Bureaucracy Warning SignInternational Broadcasting Bureau – The Standard for Dysfunctional and Defunct in the Federal Government – Memo To The Board #3: The Ice Age

by The Federalist


“So going from low, down in the ratings to low but a little bit better in the ratings is nothing to crow about and we’re not happy at all about where we are. And we have a lot of work to do, as Jeff [Trimble] said, but at least we’re moving a little bit in the right direction. So, my commendations to everybody who’s worked hard to start to turn this battleship around a little bit. There is nothing more important to this organization than making it a good place to work for our dedicated people.”

  • BBG Chairman Jeff Shell



The results of the 2013 Federal Employee Viewpoint Survey are out. And yet again, the agency finds itself at/or near the bottom of Federal agencies, coming in at position 21 out of 23 among mid-size Executive Branch entities.

We are not surprised because the underlying problems remain and are going to remain so long as the  bureaucracy of the International Broadcasting Bureau (IBB) remains in place and has control over the operations of US Government international broadcasting.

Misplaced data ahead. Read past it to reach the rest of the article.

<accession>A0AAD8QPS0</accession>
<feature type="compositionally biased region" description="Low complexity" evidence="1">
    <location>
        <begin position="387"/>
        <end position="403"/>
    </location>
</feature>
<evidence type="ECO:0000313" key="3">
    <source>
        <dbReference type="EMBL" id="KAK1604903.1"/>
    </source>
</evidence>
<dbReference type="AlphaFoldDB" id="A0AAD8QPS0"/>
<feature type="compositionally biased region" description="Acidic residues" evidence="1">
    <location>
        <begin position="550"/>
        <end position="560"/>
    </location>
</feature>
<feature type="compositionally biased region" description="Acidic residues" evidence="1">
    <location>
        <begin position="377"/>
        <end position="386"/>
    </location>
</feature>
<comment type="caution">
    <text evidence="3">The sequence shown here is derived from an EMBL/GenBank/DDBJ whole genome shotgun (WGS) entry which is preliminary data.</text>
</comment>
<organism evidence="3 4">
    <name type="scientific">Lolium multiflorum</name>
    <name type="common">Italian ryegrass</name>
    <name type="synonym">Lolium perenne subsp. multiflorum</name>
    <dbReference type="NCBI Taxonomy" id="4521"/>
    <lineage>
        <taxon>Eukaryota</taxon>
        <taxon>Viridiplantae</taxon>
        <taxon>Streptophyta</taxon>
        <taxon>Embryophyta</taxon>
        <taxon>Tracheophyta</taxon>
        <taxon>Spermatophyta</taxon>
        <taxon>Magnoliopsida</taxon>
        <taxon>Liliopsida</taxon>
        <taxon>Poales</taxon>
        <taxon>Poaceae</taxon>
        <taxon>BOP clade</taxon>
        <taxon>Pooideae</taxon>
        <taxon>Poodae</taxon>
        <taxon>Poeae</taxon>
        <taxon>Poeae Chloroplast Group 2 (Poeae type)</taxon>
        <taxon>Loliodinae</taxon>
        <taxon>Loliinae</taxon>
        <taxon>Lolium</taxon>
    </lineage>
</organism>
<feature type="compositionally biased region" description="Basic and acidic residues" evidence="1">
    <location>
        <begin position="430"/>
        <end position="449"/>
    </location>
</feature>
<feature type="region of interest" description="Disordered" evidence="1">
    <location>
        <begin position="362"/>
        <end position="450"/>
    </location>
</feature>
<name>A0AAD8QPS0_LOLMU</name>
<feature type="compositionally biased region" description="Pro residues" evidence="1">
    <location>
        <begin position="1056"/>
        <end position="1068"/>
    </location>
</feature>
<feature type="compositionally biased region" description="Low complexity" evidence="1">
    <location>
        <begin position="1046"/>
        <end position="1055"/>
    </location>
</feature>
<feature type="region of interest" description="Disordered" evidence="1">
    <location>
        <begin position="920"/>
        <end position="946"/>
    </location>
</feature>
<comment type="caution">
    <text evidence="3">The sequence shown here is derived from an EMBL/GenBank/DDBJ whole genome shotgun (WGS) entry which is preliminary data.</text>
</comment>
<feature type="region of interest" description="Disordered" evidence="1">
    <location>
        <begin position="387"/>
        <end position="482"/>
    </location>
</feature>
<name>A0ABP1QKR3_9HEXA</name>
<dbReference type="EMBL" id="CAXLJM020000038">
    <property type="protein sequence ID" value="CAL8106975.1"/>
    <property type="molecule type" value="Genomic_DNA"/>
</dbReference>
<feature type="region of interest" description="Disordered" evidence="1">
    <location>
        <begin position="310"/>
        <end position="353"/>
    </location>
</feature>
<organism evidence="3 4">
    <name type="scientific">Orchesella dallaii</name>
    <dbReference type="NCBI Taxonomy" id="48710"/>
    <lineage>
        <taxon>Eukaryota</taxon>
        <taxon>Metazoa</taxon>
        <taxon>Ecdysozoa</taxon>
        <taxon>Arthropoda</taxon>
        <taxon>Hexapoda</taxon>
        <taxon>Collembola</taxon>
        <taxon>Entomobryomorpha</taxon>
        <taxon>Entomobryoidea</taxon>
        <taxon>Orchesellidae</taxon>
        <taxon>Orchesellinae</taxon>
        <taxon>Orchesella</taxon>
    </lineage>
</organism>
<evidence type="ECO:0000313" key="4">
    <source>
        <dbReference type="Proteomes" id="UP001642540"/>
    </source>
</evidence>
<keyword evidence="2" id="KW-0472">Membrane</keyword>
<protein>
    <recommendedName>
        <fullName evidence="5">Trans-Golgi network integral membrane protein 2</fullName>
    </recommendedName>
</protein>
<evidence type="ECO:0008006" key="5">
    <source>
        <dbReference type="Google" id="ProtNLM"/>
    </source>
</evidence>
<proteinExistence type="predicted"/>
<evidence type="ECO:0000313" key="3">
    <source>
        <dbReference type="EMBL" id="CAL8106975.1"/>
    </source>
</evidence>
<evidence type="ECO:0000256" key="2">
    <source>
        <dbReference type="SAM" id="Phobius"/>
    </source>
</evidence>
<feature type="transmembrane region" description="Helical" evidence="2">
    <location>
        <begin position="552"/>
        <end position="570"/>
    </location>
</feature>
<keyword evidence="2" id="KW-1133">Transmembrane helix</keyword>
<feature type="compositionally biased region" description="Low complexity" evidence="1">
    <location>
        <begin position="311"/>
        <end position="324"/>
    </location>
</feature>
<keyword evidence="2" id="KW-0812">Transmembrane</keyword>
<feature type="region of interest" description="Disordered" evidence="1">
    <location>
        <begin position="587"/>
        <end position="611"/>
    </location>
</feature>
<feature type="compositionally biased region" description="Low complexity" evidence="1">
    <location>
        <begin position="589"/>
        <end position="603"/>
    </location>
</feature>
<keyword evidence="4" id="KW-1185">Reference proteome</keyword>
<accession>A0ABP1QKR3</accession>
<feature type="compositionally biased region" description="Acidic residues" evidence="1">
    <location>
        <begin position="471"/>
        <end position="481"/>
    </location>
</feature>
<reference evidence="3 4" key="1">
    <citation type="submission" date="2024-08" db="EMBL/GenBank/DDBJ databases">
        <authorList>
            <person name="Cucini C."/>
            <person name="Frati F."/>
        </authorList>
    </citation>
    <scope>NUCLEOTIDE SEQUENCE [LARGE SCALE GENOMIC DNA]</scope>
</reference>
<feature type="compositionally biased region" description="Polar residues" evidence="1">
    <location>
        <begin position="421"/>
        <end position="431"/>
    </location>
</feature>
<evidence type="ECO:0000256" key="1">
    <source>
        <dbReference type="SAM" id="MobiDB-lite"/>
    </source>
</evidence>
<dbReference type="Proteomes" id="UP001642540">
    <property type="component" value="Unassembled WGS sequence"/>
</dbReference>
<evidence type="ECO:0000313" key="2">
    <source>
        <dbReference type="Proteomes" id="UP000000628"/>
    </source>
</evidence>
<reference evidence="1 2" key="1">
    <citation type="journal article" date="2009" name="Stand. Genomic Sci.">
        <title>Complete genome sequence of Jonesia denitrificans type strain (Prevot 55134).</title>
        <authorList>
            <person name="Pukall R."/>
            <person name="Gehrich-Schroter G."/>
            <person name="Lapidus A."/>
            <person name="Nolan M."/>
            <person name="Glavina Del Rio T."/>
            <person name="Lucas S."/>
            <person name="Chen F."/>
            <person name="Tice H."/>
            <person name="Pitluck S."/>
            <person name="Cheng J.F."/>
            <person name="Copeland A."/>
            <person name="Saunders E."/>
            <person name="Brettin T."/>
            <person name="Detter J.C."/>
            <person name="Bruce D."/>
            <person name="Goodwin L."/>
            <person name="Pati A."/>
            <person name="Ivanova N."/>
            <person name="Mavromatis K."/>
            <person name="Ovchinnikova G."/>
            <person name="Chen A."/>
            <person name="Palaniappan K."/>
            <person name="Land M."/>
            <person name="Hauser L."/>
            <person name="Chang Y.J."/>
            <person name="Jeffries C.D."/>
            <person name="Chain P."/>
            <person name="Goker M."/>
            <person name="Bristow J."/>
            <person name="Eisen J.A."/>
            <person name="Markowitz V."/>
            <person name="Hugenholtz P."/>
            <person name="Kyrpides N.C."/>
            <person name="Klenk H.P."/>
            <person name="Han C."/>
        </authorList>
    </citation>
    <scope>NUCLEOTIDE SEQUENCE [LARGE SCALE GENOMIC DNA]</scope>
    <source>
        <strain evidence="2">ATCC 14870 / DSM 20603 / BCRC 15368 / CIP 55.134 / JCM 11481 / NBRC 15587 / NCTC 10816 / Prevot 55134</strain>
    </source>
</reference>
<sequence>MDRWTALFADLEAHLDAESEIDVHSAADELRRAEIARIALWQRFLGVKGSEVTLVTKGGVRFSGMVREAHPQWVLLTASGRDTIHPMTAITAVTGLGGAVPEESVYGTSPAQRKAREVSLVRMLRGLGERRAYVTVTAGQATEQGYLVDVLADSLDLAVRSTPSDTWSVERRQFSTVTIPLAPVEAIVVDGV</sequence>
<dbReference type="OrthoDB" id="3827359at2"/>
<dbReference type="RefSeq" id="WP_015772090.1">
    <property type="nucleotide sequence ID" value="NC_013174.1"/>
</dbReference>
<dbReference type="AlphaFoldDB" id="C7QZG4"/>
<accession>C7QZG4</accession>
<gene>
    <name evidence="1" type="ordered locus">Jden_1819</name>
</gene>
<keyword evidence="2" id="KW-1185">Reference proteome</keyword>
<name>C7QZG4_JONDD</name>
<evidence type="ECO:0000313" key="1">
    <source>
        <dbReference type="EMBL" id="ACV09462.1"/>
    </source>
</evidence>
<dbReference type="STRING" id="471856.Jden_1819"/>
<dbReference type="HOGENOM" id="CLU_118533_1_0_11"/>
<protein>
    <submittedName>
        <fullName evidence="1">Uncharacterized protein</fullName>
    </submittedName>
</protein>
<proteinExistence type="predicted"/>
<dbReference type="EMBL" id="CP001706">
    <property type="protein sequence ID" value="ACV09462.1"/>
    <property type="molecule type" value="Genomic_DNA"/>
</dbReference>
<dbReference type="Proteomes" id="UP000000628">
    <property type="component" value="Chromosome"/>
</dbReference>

[It was announced at the Broadcasting Board of Governors (BBG) open meeting on December 18, 2013 that “Jeff Trimble, IBB Deputy Director, will transition to a new role to be announced separately.   Shell thanked Trimble for taking the helm of the IBB management team after IBB Director Dick Lobo’s retirement.” It was further announced that “The Board agreed to divide the responsibilities of the recently retired IBB Director among three members of the senior management team in order to help pave the way for a future Chief Executive Officer.”]